The Electrification Of Hoja (IV)

Among the films to be shown in our jubilee screening in August is The Communist Revolution Was Caused By The Sun, by Anton Vidokle.

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The Communist Revolution Was Caused By The Sun (c) Anton Vidokle

This film was screened at the 2016 Berlinale film festival. Quoting from their website:

“…The Communist Revolution Was Caused By The Sun, looks at the poetic dimension of the solar cosmology of Soviet biophysicist Alexander Chizhevsky. Shot in Kazakhstan, where Chizhevsky was imprisoned and later exiled, the film introduces Сhizhevsky’s research into the impact of solar emissions on human sociology, psychology, politics, and economics in the form of wars, revolutions, epidemics, and other upheavals.”

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The Communist Revolution Was Caused By The Sun (c) Anton Vidokle

A version of the script for the film was presented during last year’s Venice Biennale, and can be read here

According to the script, an aero-ionization dish is constructed in a factory in Karaganda, Kazakhstan. Its’ purpose is to give an electrical charge to oxygen atoms, matching or complementing the electrical charge of our red blood cells. These chandeliers were originally designed to be installed on spaceships, where they would benefit the health of cosmonauts. But instead they were hung in the offices of Soviet government officials, to prevent them from growing senile.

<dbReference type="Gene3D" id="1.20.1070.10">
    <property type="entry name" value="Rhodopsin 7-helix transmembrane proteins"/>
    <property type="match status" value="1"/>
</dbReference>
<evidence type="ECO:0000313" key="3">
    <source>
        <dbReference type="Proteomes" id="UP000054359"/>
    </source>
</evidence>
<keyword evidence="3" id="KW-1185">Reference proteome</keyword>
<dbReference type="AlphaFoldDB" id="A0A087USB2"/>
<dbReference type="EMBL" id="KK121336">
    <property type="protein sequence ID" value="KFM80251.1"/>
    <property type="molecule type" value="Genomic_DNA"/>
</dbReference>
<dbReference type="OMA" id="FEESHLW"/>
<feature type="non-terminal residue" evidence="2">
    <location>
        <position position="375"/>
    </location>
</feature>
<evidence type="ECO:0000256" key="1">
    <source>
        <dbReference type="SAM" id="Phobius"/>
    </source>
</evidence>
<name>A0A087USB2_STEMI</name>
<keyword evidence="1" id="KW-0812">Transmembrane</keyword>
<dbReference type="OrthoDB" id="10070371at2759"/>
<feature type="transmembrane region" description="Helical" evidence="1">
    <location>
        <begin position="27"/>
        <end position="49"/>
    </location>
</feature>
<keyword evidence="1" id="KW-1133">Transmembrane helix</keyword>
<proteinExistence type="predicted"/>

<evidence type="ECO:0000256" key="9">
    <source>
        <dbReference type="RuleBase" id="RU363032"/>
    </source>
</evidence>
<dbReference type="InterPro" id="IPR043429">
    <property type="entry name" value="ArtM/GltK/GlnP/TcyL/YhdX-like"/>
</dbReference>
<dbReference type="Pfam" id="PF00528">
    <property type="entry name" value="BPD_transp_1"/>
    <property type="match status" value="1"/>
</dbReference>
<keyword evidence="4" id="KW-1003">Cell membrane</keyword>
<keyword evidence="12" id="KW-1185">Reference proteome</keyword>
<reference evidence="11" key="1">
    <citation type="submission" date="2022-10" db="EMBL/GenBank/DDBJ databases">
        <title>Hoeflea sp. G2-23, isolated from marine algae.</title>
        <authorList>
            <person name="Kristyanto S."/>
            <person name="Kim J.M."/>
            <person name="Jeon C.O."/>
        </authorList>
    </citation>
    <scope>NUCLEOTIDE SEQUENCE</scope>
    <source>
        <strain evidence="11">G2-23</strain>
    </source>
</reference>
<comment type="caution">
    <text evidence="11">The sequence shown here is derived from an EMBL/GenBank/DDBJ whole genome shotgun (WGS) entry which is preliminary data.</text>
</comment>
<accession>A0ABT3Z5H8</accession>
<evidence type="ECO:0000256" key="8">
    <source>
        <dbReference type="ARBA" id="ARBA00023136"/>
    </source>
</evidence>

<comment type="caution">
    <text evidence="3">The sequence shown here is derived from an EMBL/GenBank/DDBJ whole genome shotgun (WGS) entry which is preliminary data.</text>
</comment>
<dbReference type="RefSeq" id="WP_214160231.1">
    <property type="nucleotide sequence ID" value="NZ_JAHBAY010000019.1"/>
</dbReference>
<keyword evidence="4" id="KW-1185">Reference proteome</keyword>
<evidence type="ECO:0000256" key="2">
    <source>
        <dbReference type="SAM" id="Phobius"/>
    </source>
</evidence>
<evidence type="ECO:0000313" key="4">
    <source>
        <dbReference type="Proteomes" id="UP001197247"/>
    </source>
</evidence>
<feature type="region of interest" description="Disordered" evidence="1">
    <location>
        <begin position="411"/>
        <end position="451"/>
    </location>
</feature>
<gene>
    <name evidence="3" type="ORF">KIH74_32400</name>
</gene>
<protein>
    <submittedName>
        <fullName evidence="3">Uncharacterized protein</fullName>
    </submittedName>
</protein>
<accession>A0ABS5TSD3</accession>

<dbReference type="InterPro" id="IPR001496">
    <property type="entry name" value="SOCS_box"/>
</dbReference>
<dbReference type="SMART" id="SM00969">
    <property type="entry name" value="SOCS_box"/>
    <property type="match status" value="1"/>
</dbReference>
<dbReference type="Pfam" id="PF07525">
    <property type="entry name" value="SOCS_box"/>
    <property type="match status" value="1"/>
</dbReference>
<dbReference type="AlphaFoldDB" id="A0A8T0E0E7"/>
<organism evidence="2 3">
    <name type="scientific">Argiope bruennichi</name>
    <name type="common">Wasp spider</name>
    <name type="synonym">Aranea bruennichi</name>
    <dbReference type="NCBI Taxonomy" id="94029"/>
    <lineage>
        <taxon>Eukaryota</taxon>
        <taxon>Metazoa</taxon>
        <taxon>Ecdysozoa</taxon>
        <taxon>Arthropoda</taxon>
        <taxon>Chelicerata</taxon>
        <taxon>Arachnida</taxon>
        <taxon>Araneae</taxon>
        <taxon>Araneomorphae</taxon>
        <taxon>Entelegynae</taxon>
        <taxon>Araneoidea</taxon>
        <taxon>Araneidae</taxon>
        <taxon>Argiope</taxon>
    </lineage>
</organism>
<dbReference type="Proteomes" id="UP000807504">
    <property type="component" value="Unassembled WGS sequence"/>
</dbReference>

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The Communist Revolution Was Caused By The Sun (c) Anton Vidokle

An interview with Anton Vidokle regarding the films in the trilogy can be found here

Quoting from the interview:

Kazakhstan was the site of a very large network of labor camps known as Karlag, similar to the better-known Gulag. It was also the key site of the Soviet space program, with most of the rockets launching from Baikonur and landing in the steppe surrounding Karaganda. Sort of like the American city of Houston, in Texas, the city was both an enormous prison and one of the first spaceports. Architecturally, it is dominated by vast coal mines, most of which are now shut down, as well as enormous cemeteries which evolved a very particular architectural style that I have not seen elsewhere: they look like miniature cities full of manifold mausoleum structures quoting various Islamic traditional styles, albeit all made from cheap, Soviet-era materials. It’s a very unusual place.”

 

 

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